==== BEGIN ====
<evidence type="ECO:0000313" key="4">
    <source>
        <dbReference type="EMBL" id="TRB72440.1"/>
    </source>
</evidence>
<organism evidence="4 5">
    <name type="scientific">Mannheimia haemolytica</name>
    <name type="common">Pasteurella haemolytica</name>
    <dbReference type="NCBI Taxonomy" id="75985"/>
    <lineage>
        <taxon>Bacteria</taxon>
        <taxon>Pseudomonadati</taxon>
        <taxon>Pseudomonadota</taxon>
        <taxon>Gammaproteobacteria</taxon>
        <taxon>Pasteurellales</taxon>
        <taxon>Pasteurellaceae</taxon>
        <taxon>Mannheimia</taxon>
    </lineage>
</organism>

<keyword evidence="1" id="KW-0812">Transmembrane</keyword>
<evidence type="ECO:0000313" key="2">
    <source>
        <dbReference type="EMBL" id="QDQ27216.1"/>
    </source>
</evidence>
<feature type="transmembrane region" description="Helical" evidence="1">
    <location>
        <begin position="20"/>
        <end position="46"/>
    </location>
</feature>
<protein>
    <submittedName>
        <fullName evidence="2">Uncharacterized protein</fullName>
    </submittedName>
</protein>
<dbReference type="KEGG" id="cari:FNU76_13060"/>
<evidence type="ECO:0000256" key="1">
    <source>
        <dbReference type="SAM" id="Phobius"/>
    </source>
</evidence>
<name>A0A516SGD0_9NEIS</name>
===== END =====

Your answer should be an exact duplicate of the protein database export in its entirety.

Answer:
<evidence type="ECO:0000313" key="4">
    <source>
        <dbReference type="EMBL" id="TRB72440.1"/>
    </source>
</evidence>
<organism evidence="4 5">
    <name type="scientific">Mannheimia haemolytica</name>
    <name type="common">Pasteurella haemolytica</name>
    <dbReference type="NCBI Taxonomy" id="75985"/>
    <lineage>
        <taxon>Bacteria</taxon>
        <taxon>Pseudomonadati</taxon>
        <taxon>Pseudomonadota</taxon>
        <taxon>Gammaproteobacteria</taxon>
        <taxon>Pasteurellales</taxon>
        <taxon>Pasteurellaceae</taxon>
        <taxon>Mannheimia</taxon>
    </lineage>
</organism>

<keyword evidence="1" id="KW-0812">Transmembrane</keyword>
<evidence type="ECO:0000313" key="2">
    <source>
        <dbReference type="EMBL" id="QDQ27216.1"/>
    </source>
</evidence>
<feature type="transmembrane region" description="Helical" evidence="1">
    <location>
        <begin position="20"/>
        <end position="46"/>
    </location>
</feature>
<protein>
    <submittedName>
        <fullName evidence="2">Uncharacterized protein</fullName>
    </submittedName>
</protein>
<dbReference type="KEGG" id="cari:FNU76_13060"/>
<evidence type="ECO:0000256" key="1">
    <source>
        <dbReference type="SAM" id="Phobius"/>
    </source>
</evidence>
<name>A0A516SGD0_9NEIS</name>